Catholic Councilwoman Recalls Civil Rights History
Published: January 21, 2010
ATLANTA—A convert to Catholicism, Carolyn Long Banks carried her faith with her during the days when she organized sit-ins as a college student during the civil rights movement and the years she served her hometown as the first black councilwoman on the Atlanta City Council.
Carolyn Long Banks
Today the active mother and grandmother, a parishioner at St. Paul of the Cross Church, still singles out the importance of the Eucharist in her life, which she was introduced to as a student at Our Lady of Lourdes School.
She was raised in a family with notable firsts. Her aunt was the first black to integrate then Georgia State College, her brother was one of three black students to integrate Georgia Tech and her father was the first black man to sit on the Atlanta School Board.
She was also raised in a family of educators.
“At one time 37 members of my family were teachers in a public or private school,” Banks said. “It was instilled in me at birth that, without a doubt, I would at least go to school through college. It was part of my understanding and lifestyle.”
Service and giving back to the community were expected as well.
She revels in the stories told to her by older relatives and reflects on how she was “kind of sheltered” until age 13 from the racially segregated society outside.
“My mom bought clothes for us every season. She would arrange with a salesperson … to pick out clothes and we tried them on at home.”
Society’s heightening “ugly” racial friction became more evident to the maturing Banks, who singled out events during the 1960 presidential race between John F. Kennedy and then Vice President Richard Nixon as having a significant impact on her. Her father was an “Abraham Lincoln Republican” and her mother, an “adamant Democrat.”
“It led to a lot of lively discussions about various activities and political kinds of things. But the most important emphasis was always on education.”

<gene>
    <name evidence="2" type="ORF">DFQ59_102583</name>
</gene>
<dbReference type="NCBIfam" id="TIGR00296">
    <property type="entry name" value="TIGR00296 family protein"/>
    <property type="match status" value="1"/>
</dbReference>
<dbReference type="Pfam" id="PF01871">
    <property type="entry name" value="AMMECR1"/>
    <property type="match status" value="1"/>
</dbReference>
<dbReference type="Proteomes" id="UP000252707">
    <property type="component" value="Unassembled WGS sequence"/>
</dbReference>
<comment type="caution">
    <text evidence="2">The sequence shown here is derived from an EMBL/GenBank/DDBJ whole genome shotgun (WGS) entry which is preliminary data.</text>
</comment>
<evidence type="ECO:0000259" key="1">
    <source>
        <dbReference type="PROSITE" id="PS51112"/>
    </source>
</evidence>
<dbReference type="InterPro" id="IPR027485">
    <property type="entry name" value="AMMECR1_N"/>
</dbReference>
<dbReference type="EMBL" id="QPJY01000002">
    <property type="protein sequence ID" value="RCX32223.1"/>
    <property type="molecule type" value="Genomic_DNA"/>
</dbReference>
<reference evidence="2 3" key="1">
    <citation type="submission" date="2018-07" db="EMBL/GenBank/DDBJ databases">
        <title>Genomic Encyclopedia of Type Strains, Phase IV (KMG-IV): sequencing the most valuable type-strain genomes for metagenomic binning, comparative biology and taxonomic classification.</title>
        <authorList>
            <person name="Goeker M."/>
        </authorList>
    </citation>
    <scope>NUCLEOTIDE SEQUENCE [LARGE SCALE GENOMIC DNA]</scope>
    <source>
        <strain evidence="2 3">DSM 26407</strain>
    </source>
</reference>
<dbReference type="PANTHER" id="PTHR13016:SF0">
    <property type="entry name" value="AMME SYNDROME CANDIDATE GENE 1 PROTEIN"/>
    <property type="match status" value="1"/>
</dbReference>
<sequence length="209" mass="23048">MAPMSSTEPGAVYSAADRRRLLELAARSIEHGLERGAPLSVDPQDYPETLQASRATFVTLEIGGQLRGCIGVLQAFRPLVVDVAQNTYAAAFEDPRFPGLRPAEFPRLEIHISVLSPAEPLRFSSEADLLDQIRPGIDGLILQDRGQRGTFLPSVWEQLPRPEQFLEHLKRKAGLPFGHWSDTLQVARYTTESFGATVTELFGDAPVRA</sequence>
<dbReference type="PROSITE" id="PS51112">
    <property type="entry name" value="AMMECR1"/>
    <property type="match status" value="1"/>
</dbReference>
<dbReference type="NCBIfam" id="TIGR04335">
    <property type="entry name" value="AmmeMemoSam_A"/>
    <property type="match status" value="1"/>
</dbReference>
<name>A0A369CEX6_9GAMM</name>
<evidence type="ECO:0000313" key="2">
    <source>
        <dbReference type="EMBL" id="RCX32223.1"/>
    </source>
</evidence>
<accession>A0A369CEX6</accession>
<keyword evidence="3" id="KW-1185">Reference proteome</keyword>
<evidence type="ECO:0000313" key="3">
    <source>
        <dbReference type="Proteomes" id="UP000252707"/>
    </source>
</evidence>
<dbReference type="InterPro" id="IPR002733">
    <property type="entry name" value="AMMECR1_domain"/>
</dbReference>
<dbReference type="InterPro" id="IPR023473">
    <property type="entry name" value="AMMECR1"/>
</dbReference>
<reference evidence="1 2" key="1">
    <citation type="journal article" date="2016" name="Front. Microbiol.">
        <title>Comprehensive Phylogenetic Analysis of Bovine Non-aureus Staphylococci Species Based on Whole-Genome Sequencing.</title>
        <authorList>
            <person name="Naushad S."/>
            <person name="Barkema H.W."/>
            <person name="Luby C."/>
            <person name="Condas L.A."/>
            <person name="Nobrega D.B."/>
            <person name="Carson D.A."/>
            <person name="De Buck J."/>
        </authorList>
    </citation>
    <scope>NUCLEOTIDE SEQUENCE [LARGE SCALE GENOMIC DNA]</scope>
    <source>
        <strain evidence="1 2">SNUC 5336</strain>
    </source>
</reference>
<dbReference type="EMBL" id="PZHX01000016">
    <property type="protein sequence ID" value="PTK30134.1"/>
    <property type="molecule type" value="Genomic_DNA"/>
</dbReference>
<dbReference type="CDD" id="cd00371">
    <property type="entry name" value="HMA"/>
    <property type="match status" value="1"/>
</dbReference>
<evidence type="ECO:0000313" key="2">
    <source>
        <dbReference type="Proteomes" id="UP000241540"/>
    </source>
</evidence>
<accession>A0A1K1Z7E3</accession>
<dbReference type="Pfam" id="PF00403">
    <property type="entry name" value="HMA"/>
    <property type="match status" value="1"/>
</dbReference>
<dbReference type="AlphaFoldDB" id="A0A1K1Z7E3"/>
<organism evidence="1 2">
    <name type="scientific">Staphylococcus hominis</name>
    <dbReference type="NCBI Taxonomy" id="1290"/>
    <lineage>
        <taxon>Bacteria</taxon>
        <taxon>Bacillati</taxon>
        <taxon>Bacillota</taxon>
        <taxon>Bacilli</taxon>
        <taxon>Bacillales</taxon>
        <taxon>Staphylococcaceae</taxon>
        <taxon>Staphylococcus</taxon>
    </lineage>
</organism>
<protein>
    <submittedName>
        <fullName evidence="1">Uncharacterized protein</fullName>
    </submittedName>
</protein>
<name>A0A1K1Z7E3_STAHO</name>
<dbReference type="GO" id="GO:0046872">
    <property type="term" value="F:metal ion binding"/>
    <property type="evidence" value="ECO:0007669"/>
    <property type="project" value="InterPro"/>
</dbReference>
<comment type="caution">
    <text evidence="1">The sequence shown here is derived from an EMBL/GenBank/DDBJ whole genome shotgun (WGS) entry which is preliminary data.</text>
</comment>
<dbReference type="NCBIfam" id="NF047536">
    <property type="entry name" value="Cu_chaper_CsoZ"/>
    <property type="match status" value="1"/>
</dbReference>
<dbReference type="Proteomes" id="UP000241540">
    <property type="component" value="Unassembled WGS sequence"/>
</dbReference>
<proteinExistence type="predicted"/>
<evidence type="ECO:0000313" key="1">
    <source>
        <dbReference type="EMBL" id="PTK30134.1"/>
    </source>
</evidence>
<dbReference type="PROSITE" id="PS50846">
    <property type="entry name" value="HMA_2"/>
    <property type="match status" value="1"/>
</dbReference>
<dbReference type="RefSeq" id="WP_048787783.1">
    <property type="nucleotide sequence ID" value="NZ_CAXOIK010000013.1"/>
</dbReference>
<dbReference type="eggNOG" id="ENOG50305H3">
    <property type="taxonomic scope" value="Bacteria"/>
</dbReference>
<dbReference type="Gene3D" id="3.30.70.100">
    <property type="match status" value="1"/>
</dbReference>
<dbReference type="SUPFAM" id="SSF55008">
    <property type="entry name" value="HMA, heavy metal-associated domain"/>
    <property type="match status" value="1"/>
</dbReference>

During the earlier days her father was the principal at an elementary school and her mother was the chairperson of a high school English department. “Because of their belief that education was the foundation of life that is why they wanted to provide the best education for us.”
Her parents’ ideals translated into sending their children to Lourdes, the neighborhood’s Catholic elementary school, even though Banks’ parents were practicing Episcopalians. She entered Lourdes in the third grade, along with her sister and brother who were in second and first grades, respectively.
“I absolutely loved the Blessed Sacrament sisters,” she recalled. “They were fair and insisted upon excellence. They wanted us to be the best possible person we could be.”
There was a lot of competition in the classroom back then and class sizes were small. “They charged us with helping others … It was the most unselfish environment I have been involved in.”
The sisters’ “dedication to making things right in society” has stuck with Banks. “The way they handled themselves—I wanted to model myself after them. They had a quiet inner strength.”
Being “Daddy’s girl,” however, Banks left Lourdes in the seventh grade when her father became principal of Turner High School while her two siblings graduated from Lourdes.
The family worshipped in the Episcopal Church, but she also attended Catholic services in school.
She said she and her sister “virtually … were Catholic already in our hearts. We accepted it as our religion even before converting.”
She respected her parents’ request to wait until she became an adult. “On my 18th birthday I became Catholic.”
Banks had grown to love “the quietness, the solemnity” of Catholic liturgy and “the miracle” of the Eucharist.
“The Episcopal Church was so much like the Catholic Church but for their belief in Communion—that it’s only a symbol,” she said. “I believe it is the Body and Blood of the Lord. … A lot is rooted to that belief.”
Being involved in the black Catholic community at Lourdes gave Banks “the opportunity to mix and mingle” with youth from other Catholic churches and schools through educational programs. Catholic schools were racially segregated until 1962. “We’d have debates and do other things with the white (Catholic) schools.”
At times, Banks grew disheartened at not being invited to the homes of her white friends even after they would visit hers. “There could have been something done by the church to better race relations.”
She recalled being “overwhelmed” by the ornate design of the Cathedral of Christ the King on her first visit and also of seeing only white faces when visiting other downtown parishes. The disparity between her modest church and the separation she experienced from her white acquaintances led her to question how well lived was the teaching of loving others as oneself.
“If there was any downside to being Catholic it was people not living what was being taught,” Banks said. “The most segregated day was Sunday. It still is, but not nearly as bad as it was.”